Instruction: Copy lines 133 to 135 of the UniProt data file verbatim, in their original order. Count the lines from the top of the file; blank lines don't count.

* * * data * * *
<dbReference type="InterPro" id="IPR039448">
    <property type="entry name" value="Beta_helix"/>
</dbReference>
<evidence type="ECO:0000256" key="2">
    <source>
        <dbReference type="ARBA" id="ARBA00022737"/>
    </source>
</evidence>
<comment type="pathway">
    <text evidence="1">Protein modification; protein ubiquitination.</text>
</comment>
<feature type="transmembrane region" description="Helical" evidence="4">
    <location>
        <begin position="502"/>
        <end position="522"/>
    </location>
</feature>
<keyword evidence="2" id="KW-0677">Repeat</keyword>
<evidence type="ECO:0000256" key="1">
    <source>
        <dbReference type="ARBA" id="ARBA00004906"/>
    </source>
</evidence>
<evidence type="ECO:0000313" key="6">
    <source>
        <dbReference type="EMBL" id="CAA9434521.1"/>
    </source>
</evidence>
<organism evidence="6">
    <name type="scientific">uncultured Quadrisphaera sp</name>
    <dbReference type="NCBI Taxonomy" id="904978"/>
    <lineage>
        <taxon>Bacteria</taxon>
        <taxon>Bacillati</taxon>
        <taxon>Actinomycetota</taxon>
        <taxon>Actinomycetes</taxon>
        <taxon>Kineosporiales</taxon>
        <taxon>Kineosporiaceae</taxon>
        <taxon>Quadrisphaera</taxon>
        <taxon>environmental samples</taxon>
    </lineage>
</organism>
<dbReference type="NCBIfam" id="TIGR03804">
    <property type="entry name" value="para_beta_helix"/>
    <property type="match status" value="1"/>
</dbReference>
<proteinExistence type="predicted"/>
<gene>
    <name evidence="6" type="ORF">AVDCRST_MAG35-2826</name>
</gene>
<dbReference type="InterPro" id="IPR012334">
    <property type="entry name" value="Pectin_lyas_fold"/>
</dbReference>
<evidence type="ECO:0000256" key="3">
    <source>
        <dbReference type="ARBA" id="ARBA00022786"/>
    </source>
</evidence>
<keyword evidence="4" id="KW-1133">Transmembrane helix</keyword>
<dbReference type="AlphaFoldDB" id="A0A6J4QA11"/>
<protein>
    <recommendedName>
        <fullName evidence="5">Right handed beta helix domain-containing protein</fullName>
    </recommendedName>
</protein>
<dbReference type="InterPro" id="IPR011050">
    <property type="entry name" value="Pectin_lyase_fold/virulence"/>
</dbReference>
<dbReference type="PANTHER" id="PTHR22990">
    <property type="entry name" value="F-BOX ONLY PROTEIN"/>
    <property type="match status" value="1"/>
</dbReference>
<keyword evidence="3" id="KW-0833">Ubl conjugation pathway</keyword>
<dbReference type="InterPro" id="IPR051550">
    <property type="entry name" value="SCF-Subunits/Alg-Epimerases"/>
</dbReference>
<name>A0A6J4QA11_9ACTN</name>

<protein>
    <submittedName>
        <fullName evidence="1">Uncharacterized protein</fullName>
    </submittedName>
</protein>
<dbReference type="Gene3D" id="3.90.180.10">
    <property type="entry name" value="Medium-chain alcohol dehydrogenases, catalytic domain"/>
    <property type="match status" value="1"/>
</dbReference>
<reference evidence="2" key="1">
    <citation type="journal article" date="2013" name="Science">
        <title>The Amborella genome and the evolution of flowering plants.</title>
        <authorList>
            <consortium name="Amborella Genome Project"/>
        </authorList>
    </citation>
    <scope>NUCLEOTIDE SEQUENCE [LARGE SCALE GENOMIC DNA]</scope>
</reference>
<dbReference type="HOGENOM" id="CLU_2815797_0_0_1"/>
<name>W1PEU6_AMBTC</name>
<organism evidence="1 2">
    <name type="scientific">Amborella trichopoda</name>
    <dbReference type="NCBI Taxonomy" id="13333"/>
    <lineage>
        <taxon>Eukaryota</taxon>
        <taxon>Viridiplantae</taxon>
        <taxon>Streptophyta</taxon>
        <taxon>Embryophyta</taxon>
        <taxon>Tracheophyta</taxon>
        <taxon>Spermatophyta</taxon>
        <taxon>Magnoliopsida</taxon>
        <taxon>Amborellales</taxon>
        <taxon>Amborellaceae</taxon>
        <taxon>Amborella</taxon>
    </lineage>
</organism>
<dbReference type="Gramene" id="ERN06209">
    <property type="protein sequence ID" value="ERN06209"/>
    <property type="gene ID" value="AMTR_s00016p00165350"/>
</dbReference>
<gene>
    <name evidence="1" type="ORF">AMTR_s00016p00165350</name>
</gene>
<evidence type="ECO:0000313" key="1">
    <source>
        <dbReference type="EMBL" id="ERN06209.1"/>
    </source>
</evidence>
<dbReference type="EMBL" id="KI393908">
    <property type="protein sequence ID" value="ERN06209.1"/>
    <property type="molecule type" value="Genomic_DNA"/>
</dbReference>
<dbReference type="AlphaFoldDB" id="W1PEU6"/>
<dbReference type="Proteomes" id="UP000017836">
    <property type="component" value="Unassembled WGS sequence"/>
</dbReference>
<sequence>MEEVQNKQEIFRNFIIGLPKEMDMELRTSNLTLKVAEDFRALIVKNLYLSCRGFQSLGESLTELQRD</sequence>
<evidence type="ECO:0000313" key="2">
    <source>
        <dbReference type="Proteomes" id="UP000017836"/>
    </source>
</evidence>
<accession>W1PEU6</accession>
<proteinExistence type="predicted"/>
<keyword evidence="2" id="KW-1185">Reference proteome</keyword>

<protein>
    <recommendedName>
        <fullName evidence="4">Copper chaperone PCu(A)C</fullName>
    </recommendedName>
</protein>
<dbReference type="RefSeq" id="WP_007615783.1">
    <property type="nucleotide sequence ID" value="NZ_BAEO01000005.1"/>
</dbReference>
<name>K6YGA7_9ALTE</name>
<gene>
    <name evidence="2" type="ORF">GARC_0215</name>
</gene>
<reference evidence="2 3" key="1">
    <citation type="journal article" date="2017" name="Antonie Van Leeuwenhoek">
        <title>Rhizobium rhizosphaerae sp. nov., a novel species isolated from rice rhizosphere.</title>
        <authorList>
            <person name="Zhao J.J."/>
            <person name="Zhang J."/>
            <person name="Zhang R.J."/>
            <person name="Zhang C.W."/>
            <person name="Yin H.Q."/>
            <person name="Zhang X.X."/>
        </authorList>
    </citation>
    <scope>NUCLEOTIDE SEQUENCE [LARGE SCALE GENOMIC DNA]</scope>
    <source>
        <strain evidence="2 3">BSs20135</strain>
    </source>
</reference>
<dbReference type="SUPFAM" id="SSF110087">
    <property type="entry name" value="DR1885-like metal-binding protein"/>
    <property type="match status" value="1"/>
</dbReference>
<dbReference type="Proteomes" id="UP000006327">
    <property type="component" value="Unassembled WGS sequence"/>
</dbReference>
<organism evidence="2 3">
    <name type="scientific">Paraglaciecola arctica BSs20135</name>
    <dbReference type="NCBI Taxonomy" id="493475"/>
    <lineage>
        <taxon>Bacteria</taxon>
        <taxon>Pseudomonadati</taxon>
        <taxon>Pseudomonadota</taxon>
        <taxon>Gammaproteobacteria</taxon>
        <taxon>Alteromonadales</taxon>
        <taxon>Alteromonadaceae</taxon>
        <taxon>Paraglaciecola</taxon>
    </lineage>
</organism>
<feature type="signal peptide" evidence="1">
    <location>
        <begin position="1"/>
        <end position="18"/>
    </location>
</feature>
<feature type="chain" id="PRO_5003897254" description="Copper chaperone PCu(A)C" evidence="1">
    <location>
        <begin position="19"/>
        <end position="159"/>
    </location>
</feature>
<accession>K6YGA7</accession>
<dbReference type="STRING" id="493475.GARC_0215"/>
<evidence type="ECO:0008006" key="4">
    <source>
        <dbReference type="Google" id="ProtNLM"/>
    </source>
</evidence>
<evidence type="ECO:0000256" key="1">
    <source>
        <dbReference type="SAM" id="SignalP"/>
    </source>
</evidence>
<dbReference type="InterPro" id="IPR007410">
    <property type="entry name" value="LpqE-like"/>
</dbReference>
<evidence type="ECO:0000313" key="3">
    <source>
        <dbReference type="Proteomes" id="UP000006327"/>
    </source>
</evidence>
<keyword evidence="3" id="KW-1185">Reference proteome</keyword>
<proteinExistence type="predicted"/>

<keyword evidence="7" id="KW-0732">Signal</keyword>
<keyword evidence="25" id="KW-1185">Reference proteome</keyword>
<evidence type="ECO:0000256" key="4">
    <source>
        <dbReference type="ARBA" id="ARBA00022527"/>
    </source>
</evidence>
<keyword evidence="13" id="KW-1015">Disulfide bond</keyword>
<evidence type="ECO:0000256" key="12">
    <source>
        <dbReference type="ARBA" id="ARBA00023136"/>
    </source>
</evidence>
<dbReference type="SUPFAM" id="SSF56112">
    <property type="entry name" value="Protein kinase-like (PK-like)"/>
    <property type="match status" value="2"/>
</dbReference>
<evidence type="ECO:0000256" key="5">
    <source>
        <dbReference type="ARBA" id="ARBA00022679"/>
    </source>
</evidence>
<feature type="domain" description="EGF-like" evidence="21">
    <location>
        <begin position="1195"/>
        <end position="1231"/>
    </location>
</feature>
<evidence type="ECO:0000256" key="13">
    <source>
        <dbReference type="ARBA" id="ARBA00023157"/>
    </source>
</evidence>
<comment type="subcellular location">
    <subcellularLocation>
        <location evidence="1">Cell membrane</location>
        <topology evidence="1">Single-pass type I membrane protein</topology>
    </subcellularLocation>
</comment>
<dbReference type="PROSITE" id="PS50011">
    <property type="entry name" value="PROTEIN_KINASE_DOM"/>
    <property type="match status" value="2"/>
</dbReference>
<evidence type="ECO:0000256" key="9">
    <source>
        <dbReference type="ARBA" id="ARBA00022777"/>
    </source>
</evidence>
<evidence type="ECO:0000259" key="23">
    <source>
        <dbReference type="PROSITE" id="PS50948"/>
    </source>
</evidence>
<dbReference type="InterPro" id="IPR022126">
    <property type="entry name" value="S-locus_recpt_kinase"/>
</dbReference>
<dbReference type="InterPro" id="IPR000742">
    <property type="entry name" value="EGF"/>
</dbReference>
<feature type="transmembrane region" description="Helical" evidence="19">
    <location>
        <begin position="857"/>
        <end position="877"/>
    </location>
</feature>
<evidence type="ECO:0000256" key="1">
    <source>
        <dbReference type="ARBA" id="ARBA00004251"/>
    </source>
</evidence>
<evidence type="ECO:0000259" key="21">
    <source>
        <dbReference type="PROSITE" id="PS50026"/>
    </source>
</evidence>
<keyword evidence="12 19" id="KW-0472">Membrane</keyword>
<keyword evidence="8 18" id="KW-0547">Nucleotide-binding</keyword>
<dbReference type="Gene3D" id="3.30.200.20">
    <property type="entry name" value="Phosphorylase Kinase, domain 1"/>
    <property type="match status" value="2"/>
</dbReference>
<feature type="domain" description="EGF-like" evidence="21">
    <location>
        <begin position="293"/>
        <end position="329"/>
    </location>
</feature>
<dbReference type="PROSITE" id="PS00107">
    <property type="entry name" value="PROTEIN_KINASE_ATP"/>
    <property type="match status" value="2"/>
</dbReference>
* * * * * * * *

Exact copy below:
</dbReference>
<sequence>MEEVQNKQEIFRNFIIGLPKEMDMELRTSNLTLKVAEDFRALIVKNLYLSCRGFQSLGESLTELQRD</sequence>
<evidence type="ECO:0000313" key="2">